I am running OpenSUSE 11.2 (but I do not suspect that this is distribution-specific).Linux bach 184.108.40.206-0.1-desktop #1 SMP PREEMPT 2009-12-15 23:55:40 +0100 i686 i686 i386 GNU/Linux.I am running in runlevel 3 while trying to sort this out.When smartd runs, it spins up my Western Digital drives from standby, but not my Samsung drive.Anyone know why blkid, edd_id and devkit-disks-pa are reading my standby drives? And are these reads sufficient to make drives spin up? I'm not sure what to look at next.
how to log out an idle session. I was using putty to connect to a Debian machine to edit my .profile file. I got disconnected. Ideally I would want to log back into my own session. If anyone can let me know how to do it, please? If not I want to open a new session and then log off my first session (see below pts/0).
Suppose I am almost sure that from last Thursday, 3.00pm up to the same day at 10.00pm I was away from the machine, but not absolutely sure. Linux probably knows better than me. Maybe there will be a text file from which I could infer the keyboard was idle from Thu 2.40pm up to 11.10 pm. In this case, I would reach absolute certainty. But where could such file be in the /. tree or what could its name be (for in the latter case an updatedb followed by locate would do)?
whats the difference between restarting/stopping apache using 'service httpd restart/stop' and apachectl restart/stop. I know that using 'service httpd restart' is actually a script in /etc/init.d/httpd but what about apachectl?
All the kill idle user processes scripts I've seen don't take into account that the user might have multiple sessions open. Such is the case with one of our clients. Currently, every hour or two I need to do the following:
This will get the TTY and idle time for all users.
For each idle time over a half hour, I do the following (TTY is the TTY from the previous command with a space.
I then kill those processes.
There must be a way to do this automatically in a bash or perl script. I've tried both, but can't seem to get things to work properly.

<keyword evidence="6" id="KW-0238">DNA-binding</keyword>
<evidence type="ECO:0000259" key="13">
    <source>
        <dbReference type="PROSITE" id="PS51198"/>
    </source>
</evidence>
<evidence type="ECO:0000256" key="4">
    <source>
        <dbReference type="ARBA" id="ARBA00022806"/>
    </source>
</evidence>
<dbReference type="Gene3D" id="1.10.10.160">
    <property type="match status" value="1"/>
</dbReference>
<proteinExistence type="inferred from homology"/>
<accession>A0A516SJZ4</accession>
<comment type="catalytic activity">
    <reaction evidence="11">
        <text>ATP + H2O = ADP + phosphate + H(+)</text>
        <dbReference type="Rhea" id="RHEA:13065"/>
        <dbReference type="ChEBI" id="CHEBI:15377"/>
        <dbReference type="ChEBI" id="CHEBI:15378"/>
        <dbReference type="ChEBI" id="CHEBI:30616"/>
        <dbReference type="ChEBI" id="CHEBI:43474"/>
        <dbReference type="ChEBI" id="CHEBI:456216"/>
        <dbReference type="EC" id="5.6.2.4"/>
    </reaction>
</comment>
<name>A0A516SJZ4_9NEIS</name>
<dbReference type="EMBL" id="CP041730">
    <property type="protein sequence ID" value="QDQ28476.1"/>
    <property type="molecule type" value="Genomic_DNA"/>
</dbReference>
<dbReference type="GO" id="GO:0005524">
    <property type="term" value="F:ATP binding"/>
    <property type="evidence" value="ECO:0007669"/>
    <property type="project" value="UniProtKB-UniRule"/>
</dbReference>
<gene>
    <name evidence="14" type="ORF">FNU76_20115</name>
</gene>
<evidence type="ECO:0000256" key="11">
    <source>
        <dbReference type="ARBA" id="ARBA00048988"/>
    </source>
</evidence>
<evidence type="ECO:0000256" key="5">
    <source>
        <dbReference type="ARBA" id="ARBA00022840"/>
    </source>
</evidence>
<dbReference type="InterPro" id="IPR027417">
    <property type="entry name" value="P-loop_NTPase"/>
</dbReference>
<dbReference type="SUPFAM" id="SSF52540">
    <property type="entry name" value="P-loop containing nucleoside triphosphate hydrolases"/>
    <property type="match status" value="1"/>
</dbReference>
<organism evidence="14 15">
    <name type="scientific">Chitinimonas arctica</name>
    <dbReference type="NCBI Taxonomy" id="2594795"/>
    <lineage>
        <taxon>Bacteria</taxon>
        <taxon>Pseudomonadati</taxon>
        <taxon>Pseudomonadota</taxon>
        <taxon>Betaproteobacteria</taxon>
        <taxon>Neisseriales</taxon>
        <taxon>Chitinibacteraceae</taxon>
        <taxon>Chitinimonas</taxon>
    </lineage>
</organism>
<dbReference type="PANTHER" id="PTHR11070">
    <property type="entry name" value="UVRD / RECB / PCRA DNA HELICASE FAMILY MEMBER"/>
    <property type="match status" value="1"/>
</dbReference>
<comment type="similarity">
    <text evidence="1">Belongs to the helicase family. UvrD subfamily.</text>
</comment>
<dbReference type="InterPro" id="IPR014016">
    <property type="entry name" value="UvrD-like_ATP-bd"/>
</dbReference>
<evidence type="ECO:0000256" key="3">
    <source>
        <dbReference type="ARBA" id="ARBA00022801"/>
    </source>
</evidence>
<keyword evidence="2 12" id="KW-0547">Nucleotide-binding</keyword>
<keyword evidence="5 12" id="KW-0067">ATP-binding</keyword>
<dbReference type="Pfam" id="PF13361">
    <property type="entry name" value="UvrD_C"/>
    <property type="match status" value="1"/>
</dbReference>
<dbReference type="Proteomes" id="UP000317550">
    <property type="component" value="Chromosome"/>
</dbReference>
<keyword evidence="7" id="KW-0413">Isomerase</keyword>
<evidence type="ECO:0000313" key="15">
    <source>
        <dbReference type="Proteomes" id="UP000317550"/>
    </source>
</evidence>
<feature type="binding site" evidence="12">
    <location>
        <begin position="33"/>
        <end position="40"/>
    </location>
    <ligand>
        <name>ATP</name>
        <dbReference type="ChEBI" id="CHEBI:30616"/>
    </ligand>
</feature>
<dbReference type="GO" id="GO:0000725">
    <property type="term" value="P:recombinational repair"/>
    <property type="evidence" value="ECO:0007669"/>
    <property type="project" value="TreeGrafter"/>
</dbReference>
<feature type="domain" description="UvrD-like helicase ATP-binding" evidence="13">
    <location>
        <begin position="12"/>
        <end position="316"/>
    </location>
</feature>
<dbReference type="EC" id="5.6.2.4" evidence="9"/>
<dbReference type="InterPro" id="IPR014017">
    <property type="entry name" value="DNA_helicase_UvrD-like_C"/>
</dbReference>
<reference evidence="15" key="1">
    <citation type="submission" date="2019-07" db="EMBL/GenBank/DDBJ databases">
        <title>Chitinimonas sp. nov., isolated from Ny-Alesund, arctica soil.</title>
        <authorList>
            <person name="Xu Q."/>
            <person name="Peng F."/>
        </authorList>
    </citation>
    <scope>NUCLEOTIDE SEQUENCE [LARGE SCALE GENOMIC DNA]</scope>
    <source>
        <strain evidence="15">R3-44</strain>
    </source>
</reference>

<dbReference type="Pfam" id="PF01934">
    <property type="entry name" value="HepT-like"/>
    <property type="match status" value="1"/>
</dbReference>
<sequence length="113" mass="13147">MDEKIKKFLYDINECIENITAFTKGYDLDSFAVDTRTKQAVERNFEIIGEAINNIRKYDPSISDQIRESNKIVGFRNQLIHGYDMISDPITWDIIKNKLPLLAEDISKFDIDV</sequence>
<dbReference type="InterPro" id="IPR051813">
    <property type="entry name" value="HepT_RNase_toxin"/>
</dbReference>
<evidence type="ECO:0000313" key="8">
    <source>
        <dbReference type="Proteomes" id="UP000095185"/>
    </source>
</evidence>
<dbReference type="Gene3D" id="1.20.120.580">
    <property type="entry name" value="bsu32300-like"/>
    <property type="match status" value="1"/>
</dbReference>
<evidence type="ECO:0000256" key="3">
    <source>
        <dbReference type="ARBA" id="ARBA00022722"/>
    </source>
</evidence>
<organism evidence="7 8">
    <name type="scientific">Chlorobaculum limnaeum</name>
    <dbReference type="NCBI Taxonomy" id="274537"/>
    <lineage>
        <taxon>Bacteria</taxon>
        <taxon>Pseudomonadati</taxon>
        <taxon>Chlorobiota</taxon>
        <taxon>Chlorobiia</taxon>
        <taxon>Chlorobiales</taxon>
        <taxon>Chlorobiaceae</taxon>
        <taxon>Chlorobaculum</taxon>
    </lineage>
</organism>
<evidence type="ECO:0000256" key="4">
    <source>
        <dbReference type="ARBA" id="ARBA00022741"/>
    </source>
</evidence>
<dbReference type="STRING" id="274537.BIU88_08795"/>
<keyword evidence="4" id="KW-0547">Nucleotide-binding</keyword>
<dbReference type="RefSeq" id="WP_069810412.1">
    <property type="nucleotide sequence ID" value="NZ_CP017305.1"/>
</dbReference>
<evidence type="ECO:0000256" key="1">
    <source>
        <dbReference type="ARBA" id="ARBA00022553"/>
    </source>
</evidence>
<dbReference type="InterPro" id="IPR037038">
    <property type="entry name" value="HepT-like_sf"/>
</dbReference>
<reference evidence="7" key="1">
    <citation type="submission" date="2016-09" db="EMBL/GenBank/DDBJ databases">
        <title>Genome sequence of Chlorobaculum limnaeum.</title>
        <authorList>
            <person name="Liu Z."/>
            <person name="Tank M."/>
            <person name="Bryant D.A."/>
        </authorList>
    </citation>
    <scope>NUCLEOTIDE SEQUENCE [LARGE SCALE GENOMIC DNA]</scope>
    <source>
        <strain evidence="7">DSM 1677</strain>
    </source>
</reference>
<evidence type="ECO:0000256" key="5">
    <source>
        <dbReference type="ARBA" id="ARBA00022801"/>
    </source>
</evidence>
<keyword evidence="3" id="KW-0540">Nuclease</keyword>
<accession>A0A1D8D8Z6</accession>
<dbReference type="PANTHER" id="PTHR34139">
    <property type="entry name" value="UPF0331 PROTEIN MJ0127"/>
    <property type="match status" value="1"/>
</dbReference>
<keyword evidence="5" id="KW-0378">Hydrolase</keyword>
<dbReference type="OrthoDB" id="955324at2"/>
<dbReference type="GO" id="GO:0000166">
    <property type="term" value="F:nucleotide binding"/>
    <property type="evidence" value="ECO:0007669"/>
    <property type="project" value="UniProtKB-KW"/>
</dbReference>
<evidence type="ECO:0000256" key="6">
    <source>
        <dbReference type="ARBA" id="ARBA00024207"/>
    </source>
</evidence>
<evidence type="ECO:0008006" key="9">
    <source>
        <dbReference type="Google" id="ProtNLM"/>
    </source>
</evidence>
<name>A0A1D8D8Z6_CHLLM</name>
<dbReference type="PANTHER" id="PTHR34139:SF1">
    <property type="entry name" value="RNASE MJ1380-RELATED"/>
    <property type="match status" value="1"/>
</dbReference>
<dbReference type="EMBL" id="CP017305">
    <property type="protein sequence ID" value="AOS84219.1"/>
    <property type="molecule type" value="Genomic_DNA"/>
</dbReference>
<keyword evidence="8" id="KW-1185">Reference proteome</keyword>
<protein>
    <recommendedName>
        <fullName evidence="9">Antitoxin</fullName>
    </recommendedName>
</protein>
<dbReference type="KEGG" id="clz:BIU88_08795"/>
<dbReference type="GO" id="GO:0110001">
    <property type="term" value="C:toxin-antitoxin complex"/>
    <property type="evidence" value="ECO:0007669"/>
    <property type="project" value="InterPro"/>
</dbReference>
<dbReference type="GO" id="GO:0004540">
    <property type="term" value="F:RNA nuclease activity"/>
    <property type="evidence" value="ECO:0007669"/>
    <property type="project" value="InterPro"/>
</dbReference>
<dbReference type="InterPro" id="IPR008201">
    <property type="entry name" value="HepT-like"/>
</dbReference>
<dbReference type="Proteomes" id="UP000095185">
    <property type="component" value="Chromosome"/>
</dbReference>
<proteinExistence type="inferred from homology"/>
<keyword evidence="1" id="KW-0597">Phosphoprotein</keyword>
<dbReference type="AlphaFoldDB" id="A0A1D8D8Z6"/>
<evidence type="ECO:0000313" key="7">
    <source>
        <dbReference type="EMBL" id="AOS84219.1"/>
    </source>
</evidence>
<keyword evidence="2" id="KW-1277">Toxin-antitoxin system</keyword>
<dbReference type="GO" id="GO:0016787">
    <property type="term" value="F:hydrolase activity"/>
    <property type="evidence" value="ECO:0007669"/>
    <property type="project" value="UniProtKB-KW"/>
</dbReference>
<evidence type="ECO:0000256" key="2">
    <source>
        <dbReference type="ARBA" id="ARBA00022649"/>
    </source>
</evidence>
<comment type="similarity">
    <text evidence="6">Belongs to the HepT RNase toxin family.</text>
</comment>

i've gotten my fedora 12 to the point where i can run python3 scripts from command line and can call up python 2.6.2 idle with the command 'idle' from command line. what command will call up python3 (3.1.2 to be exact) idle?
I'm trying to understand if anyone is left on a server. Basically I manage a simple linux server remotely used by 3-4 individuals. I can never tell if someone is actually on or not using w/who.What I'm seeing is some people having what appears to be inactive/lost VNC sessions. I don't understand idle fully, but I do believe a program (without user interaction) can clear idle back to 0, correct?Anyway, I'm asking because every now and then I need to reboot the server, and I do not want to interrupt any program working on calculations or waiting on having the data saved.
Code: me@matrix:~> w 06:59:54 up 170 days, 9:13, 16 users, load average: 0.52, 0.16, 0.06
I think I have found the problem to my Ubuntu laptop locking up, and it is most likely overheating. Is there any way to keep the CPU fan spinning at 100% constantly? I tried setting it up in the BIOS but it is an old laptop and I can't control it from there.
I updated from 9.10 karmic to 10.04 LTS. Everything worked fine until, I restarted. Upon logout there are no splash screen like I had before in the 9.10, and my fan on my gfx are going crazy, spining at 100%. Well then I got to the grub loader, and discovered my boot splash was gone to. The only thing which is displayed on the screen are: mount dev /dev failed device71 Starting up. Then 10 seconds later alot of texts shows up and I get the login screen. I've looked around on the forum and other sites for a solution, but with no luck.
it gets the hdd very warm and keeps the fan on constantly as well generally heating the whole system . was so bad i ended up having to go back to windows anything i can do to get the hdd to go in standy by when in active like windows ???? cause i hate windows and love ubuntu but i dont wanna burn up my machine to keep ubuntu